37. Sunny Side Lights. This guy lights up literally two blocks at Christmas time. You should look up “Sunny Sight lights” and go see it in December.  Go early, though, because the traffic line is often very slow and long!

 

 


38. Standing Stone Farm, Gallatin. It’s a cheese making farm that offers parent-child workshops during the Spring and Summer. Milk a Nubian goat, bottle feed baby goats, turn the fresh milk into butter, then into mozzarella cheese, make little pizzas to eat the cheese you just made. It’s a 3 hr adventure and costs $60 dollars (that includes 1 parent, 1 child; additional children are $25).

39. TN Rennaissance Festival. The Wash Ladies are always hysterical. It’s not REALLY designed for kids, but if you take them, there’s plenty to see. Jousting competitions, magic shows, etc. And it’s really cool to see all the costumes and such. Only takes place on the weekends in May through Memorial Day.

40. Sportsplex—very low-cost pools, ice-skating rinks, tennis courts, etc. We visited frequently, until we got the membership for the Y. In related news, Brentwood Skating Center is the best skating rink.

 

 

41. Steeplechase—occurs every year in May, is super cheap (the general admission seats gets you front row as long as you get there early). It’s a day spent outside with each other while also watching some horses. Really fun.


42. Christ Church Nashville — This is my church. We have a vast array of opportunities for developing fellowship including a 3 story indoor playground, a cafe, bookstore, very special pastors and leaders and the best Kid’s Ministry I’ve ever been a part of! We’ve also got weekly classes, a beautiful prayer tower and peaceful and beautiful grounds. It’s a big campus, but don’t let that scare you away—-it’s my favorite place in town.


43. Monkey Treehouse, Bellevue. Best suited for children 5 and under but still worth the drive. I wish there had been such a place to play when I was a kid!

44. Have a lemonade stand. We’ve taken our lemonade stand to the parks several times, filled it full of fruits and lemonade and have had lots of fun. We don’t put a price on the items, we say it’s free. But, most of the time, people will give the girls a couple quarters or a dollar for a drink and a fruit. It’s classic, and I love it.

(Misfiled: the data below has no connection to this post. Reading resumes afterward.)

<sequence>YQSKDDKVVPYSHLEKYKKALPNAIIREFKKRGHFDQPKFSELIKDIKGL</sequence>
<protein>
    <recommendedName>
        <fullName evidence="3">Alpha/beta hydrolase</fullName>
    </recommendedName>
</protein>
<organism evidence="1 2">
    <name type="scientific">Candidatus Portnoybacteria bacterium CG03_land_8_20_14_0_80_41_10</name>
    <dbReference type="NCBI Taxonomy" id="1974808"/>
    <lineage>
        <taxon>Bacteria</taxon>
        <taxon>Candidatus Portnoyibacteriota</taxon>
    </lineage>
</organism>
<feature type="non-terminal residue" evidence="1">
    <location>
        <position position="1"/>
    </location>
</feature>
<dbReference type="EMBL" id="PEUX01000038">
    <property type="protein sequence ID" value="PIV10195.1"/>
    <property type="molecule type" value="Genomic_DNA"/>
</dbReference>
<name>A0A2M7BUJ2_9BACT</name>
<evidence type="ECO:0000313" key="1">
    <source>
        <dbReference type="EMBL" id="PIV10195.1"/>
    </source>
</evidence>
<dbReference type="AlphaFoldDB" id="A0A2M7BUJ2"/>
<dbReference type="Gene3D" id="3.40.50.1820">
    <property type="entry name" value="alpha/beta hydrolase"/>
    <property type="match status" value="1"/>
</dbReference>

45. Chattanooga. Two hours away from Nashville sits a gold mine of treasures for children. There’s a UFO house. There’s the Chattanooga Choo Choo. There’s the Creative Discovery Museum. There’s the Aquarium. There are boat rides. There are fountains for the kids to run through. There is the river. There is a huge hill that you can roll or slide on a piece of cardboard down. There are numerous wax museums and awesome bed and breakfasts. Really, it’s hard to decide which is the best part of Chattanooga, although I think the CDM is a close call. Really, really worth the drive down.

The Nature Center in Chattanooga is very inexpensive and has this treehouse. Inside the treehouse is a huge swing. You can actually stay all night in one of the treehouses.

46. Make a clothesline for your kids and their doll clothes. Very easy. Take strong yarn or rope, tie it to two trees or chairs, buy a package of clothespins, set up two buckets–one of just water and one with water and soap, and let your kids wash their doll clothes and hang them out to dry. You’d be amazed at how fun this is.

47.   Long Hunter State Park.  Near Providence in Mt. Juliet,  we’ve seen deer at this park frequently.  It also sits on part of Percy Priest Lake.   Has a boat-shaped playground and a dock for fishing.  All in all, it’s one of my personal favorites of the parks.

48.  Tennessee Performing Arts Center (TPAC):

I have taken the girls there to see “Cinderella” and “Beauty and the Beast” and “The Nutcracker” and we now seek out reasons to visit this place.  The shows are beautifully done and they almost always have something for children.  The tickets can  get a little pricey, but it is worth it.

 

I am so thankful for my girls and for the multitude of experiences my wonderful city of Nashville has offered us!

Take pictures—wherever you go, take pictures and share it!!!  My girls and I actually have “photo shoot days”  where they get some of their favorite toys, we go outside and take pictures of each of them.  They love it.  And so do I!!